A conversation with renowned golf course designer Tom Fazio.
Throughout his fifty years in golf course design, Tom Fazio and his staff of designers have been recognized for creating award-winning courses throughout the United States. No living designer has more credits on Golf Digest’s list of America’s 100 Greatest Golf Courses and Golfweek’s collection of America’s Best. On Friday, August 5th at 6 P.M, Fazio will be appearing at the Whaling Museum as part of the new Nantucket by Design week of events. N Magazine spoke to Fazio prior to his visit to the island.
N MAGAZINE: How did you first start in golf course design?
FAZIO: I came to the industry in a roundabout way and entirely due to family. I grew up in the suburbs of Philadelphia in Norristown, and in the 1940s and 1950s my uncle, George Fazio, was a pretty successful and accomplished professional golfer. The most notable moment was his showdown with Ben Hogan and eventual runner-up finish in the 1950 U.S. Open at Merion Golf Club. As his career was winding down going into the 1960s, George purchased a golf course and many Fazios, including myself, ended up working at the golf course performing the day-to-day operations and upkeep of the course.
N MAGAZINE: What design elements do you consider your trademark to your courses?
FAZIO: It may sound cliché, but I endeavor in each project to be as unique as I can with regard to design style or visual influence. If I am successful at that, then my courses should never be labeled as having typical “Fazio” features. In my mind, simply repeating or creating slight variations of what I (or other designers) have done in the past would be a disservice to our clients who hire us to create a one-of-a kind masterpiece for them.
N MAGAZINE: What do you think would be the biggest challenge in designing a course on an island like Nantucket?
FAZIO: Working on Nantucket would be a pleasure and rare opportunity. I don’t see any real obstacles that couldn’t be overcome as long as we work with the various regulatory agencies and develop a design that meets and/or exceeds the requirements that would be placed on the project. Working on Nantucket would undoubtedly afford us the chance to create something very special in keeping with the incredible natural beauty of the island.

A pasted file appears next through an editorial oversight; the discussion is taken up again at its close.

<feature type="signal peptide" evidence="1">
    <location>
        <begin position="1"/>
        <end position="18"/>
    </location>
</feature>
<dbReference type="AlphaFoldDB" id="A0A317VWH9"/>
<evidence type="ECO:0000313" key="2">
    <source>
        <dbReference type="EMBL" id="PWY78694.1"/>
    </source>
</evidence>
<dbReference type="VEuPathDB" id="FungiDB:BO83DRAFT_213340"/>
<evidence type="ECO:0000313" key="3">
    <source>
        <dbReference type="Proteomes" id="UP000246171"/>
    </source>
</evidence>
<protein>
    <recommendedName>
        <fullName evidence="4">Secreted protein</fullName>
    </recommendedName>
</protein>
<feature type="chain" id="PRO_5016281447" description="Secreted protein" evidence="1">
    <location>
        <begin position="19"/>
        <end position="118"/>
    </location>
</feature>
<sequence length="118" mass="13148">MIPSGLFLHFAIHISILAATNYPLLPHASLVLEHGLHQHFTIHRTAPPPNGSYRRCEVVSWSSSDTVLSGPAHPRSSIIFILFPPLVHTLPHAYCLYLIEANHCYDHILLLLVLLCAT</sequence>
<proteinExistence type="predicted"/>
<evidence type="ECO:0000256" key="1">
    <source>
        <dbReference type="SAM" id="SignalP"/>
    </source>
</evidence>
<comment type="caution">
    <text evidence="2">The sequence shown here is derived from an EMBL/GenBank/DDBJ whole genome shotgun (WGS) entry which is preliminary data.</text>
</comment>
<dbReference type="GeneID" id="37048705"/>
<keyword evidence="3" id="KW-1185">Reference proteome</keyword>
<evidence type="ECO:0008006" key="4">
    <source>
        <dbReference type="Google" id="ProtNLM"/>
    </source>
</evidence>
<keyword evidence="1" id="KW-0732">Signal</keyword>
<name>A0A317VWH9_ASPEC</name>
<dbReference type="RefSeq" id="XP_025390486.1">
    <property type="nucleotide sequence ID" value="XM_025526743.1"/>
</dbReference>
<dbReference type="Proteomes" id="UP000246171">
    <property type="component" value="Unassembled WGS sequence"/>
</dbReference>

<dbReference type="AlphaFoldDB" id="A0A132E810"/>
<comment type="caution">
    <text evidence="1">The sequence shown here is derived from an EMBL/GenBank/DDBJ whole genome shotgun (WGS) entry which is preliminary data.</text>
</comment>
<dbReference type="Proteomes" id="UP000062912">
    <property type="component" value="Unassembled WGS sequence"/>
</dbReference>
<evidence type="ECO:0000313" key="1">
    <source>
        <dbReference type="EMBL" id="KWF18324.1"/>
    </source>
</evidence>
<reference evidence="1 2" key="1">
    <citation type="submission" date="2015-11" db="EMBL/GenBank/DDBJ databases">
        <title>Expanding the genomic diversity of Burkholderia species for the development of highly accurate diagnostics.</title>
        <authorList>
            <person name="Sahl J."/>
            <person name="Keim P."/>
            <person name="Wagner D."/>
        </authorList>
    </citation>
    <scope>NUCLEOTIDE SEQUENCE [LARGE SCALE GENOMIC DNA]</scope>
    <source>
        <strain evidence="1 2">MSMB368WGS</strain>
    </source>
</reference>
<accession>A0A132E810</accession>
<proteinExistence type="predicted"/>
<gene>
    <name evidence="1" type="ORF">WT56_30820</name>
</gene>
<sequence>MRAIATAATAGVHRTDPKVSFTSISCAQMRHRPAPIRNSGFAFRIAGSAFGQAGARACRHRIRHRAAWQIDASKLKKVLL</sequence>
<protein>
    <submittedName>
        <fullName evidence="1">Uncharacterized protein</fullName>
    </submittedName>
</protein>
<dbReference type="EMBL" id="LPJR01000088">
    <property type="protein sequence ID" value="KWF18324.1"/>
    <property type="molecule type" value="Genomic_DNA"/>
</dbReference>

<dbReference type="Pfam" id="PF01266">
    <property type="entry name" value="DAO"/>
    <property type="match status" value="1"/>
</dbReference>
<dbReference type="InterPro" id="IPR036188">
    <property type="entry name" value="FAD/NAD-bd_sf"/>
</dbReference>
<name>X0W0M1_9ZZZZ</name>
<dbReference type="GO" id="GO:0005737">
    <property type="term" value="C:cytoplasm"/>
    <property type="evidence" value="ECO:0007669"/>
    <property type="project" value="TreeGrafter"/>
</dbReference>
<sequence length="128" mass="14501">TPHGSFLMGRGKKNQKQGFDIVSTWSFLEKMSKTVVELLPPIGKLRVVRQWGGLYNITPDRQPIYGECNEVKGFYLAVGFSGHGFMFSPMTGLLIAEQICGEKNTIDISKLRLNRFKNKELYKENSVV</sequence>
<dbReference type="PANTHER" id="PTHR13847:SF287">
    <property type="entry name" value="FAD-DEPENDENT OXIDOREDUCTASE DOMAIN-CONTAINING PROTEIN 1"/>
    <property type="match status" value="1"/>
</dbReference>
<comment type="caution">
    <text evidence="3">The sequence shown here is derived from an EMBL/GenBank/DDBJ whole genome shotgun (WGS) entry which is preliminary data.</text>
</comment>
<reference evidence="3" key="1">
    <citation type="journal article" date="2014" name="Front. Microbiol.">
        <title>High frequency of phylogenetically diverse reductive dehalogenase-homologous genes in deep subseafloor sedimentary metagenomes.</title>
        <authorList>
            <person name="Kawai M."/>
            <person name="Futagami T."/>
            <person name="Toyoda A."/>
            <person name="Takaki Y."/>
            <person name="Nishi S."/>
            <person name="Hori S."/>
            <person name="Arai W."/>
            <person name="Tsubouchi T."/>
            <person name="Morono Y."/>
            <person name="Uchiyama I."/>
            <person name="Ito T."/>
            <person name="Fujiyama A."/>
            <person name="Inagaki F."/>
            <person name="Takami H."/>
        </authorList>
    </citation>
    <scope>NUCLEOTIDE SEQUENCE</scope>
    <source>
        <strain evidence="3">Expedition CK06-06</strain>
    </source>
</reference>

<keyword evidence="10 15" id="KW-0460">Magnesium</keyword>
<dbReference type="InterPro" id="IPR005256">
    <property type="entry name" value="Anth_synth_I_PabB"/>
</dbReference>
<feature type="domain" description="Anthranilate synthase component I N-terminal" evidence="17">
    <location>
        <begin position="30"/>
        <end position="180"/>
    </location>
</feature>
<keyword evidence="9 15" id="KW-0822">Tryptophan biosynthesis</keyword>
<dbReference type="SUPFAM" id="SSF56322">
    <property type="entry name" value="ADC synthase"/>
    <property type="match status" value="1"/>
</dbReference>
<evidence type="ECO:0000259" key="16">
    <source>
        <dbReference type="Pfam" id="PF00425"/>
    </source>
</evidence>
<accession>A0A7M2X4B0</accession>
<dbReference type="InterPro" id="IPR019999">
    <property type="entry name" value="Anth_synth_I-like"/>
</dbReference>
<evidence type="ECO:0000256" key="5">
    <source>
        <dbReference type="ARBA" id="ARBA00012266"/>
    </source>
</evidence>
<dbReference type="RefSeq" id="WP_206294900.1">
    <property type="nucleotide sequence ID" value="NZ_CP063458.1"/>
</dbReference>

N MAGAZINE: What is your favorite golf course that you didn’t design, and why?
FAZIO: I could name quite a few, but if I had to pick one it would be Pine Valley Golf Club in New Jersey. Pine Valley is often ranked as the #1 course in America, but more than that, Pine Valley has a special place in my history. When my uncle George was playing professional golf, only a handful of the top players could earn enough playing to be full-time players. Prize money back then was nothing like it is today. As such, many players would often hold a paying position at golf clubs and “play out of” those courses. They would work part time at the courses and augment their income from tournament play. George just happened to be connected in this way to Pine Valley and I was introduced to that venue at an early age. It is a special place and the golf course is second to none.
N MAGAZINE: When designing a new course, does the natural landscape influence you, or do you prefer to start completely from scratch with your own ideas?
FAZIO: My preference would always be to work with the natural terrain, features and vegetation and integrate the golf course routing into that environment as seamlessly as possible. In some cases, however, the project site is compromised in some way, or may have no environment at all. For example, I designed a golf course in Las Vegas in 1989-1990 named Shadow Creek. The site was a flat and completely featureless desert, with almost no vegetation to speak of. We literally had to create an environment and put a golf course in it by moving earth, planting trees and creating natural features such as streams and ponds. That project served to prove to me that almost any site can have a great golf course.
N MAGAZINE: What are some of the biggest mistakes you’ve seen in golf course design?
FAZIO: I avoid criticism of other designers, but one of the most common complaints I hear from friends relates to a course being too difficult for them. That is why we work so hard to make our courses appeal to all golfers. We want players to want to come back and play our courses again and again.
N MAGAZINE: What advice would you give someone that wants to pursue a career in golf course design?
FAZIO: Pursue a broad range of interests and subjects. Play lots of golf and really study the details of each course and why he/she does or does not like a particular course. Take an opportunity to be part of the construction and also ongoing maintenance of a golf course to gain a more thorough perspective on what it actually takes to get a golf course off the drawing table and into the ground.
N MAGAZINE: What are you most proud of in your career so far?
FAZIO: This journey has been so much more than I ever could have expected. I have had so many wonderful experiences and I’ve met so many good friends along the way. If I had to pick one thing, I would say that this career has given me the opportunity to give back to my community and to other worthy causes around the country. Specifically the Boys & Girls Club organization is very important to Sue and me, and we have been fortunate over the decades to be able to contribute to and advocate for this very worthy cause.